Having thus described the invention, the following is claimed as new and useful and upon which Letters Patent is desired:

1. A fish trap including an enclosure having a top wall, foraminous vertical walls, a horizontal bottom wall, and fish entry passages projecting into the enclosure from said vertical walls; each of said passages comprising a pair of laterally spaced rigid uprights defining the entry end of the passage and secured at their ends to the top and bottom walls, another pair of wall-supported laterally spaced rigid uprights disposed closer together than v the first named uprights and defining the inner end of the passage, said other uprights being secured at one of their ends to the top wall and with their other ends terminating above the bottom wall of the enclosure, rigid rods connecting the lower ends of the first and second named uprights, and netting secured to and extending between and engaging against. the uprights and rods lengthwise and transversely of the passage and forming the walls thereof.

2. A fish trap, as in claim 1, including a downwardly opening door mounted on the bottom wall substantially centrally between said vertical walls, and a bait container hung from the top of the enclosure directly above and spaced from the door.

References Cited UNITED STATES PATENTS 846,556 3/1907 Dollar 43-100 887,232 5/1908 Crowson 43-65 1,412,649 4/1922 Bitonti 4366 2,760,297 8/1956 Buyken 43-105 3,177,604 4/1965 Ewing 43 41 x FOREIGN PATENTS 596,334 4/1960 Canada.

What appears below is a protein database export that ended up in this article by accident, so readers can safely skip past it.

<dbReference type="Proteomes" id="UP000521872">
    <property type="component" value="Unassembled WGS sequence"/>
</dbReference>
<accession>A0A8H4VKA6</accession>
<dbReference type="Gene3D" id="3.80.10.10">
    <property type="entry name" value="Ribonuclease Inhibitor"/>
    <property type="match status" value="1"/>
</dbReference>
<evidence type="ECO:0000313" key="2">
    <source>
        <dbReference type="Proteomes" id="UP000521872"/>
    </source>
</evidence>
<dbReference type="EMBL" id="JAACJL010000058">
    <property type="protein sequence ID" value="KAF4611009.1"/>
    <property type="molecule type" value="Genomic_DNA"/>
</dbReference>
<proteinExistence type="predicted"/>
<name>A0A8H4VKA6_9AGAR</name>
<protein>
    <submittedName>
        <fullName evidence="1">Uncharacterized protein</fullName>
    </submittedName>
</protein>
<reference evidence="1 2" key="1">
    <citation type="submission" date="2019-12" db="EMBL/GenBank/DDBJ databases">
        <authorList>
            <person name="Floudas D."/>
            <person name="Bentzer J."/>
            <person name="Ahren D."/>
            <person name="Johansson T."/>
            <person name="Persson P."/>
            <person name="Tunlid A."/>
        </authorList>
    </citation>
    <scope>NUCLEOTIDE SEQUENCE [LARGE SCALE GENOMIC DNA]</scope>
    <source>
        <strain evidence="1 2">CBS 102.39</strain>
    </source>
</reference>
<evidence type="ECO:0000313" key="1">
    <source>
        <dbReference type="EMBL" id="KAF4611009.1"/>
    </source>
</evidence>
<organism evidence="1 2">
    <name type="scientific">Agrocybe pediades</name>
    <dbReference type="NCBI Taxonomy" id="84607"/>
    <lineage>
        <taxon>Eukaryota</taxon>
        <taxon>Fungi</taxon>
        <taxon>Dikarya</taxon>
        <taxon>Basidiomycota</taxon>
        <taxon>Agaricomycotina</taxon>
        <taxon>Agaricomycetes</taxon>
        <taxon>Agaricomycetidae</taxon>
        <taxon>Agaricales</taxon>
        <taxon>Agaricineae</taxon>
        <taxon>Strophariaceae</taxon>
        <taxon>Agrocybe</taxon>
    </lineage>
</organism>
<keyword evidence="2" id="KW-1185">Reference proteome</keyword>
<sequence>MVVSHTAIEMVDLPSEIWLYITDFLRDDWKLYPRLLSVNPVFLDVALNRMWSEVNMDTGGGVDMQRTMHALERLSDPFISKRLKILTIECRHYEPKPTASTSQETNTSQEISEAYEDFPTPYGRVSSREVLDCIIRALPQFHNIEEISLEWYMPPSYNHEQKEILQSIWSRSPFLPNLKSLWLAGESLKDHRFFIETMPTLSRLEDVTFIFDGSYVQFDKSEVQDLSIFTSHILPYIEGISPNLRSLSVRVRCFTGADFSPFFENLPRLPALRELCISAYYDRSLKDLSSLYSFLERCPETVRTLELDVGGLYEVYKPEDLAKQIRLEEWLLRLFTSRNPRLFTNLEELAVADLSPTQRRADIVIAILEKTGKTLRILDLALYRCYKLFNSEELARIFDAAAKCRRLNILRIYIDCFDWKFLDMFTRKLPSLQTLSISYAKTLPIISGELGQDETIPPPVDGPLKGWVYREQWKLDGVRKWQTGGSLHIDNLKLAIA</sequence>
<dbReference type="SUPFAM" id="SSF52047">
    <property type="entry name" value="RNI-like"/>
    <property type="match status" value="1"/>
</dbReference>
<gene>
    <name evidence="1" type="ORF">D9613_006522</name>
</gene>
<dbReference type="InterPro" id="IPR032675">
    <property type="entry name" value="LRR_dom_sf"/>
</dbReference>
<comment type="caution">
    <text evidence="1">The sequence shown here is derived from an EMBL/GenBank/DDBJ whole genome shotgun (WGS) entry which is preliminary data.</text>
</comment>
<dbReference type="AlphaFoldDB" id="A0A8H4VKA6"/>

54,816 6/1937 Norway.

SAMUEL KOREN, Primary Examiner.

WARNER H. CAMP, Examiner.

Patent Citations
Cited PatentFiling datePublication dateApplicantTitle
US846556 *Nov 14, 1906Mar 12, 1907Edward F DollarFish-trap.
US887232 *Jul 6, 1907May 12, 1908Jonas Henry CrowsonFish-trap.
US1412649 *Aug 12, 1921Apr 11, 1922Antonio Bitonti Salvatore FuFish trap
US2760297 *Jun 18, 1951Aug 28, 1956Buyken Frank ECrab trap
US3177604 *Aug 6, 1963Apr 13, 1965Lee Ewing AlbertFishing lure
CA596334A *Apr 19, 1960Franklin L ThomasV-trap
NO54816A * Title not available
Referenced by
Citing PatentFiling datePublication dateApplicantTitle
US4036189 *Feb 10, 1976Jul 19, 1977Neff Gregor NCollection and feeding of insects to animals
US4164199 *Aug 19, 1977Aug 14, 1979Tereco CorporationBenthic aquatic biotal monitor
US5218781 *Apr 27, 1992Jun 15, 1993Miller George RCollapsible king crab pot with one-piece net
US5331763 *Jun 23, 1992Jul 26, 1994Miller George RCollapsible king crab pot with one-piece net
US6000168 *Dec 12, 1997Dec 14, 1999Gifford Ventures, Inc.Combination trap, holding pen and chum pot
US6804911Apr 4, 2002Oct 19, 2004James HenkeApparatus for harvesting bait
US7111427 *Sep 20, 2005Sep 26, 2006Gaughen Kevin WLobster trap
US8402689 *Nov 3, 2010Mar 26, 2013George StearnsPreconfigurable underwater crustacean trap
US20110271584 *Nov 3, 2010Nov 10, 2011George StearnsPreconfigurable underwater crustacean trap
US20130047488 *Aug 31, 2011Feb 28, 2013Donald L. HeyFish Traps and Methods of Using the Same
US20130167428 *Apr 30, 2012Jul 4, 2013Fahad M.F.S. AlhuwaishelFish trap system
Classifications
U.S. Classification43/65, 43/102, 43/100
International ClassificationA01K69/00, A01K69/08
Cooperative ClassificationA01K69/08
European ClassificationA01K69/08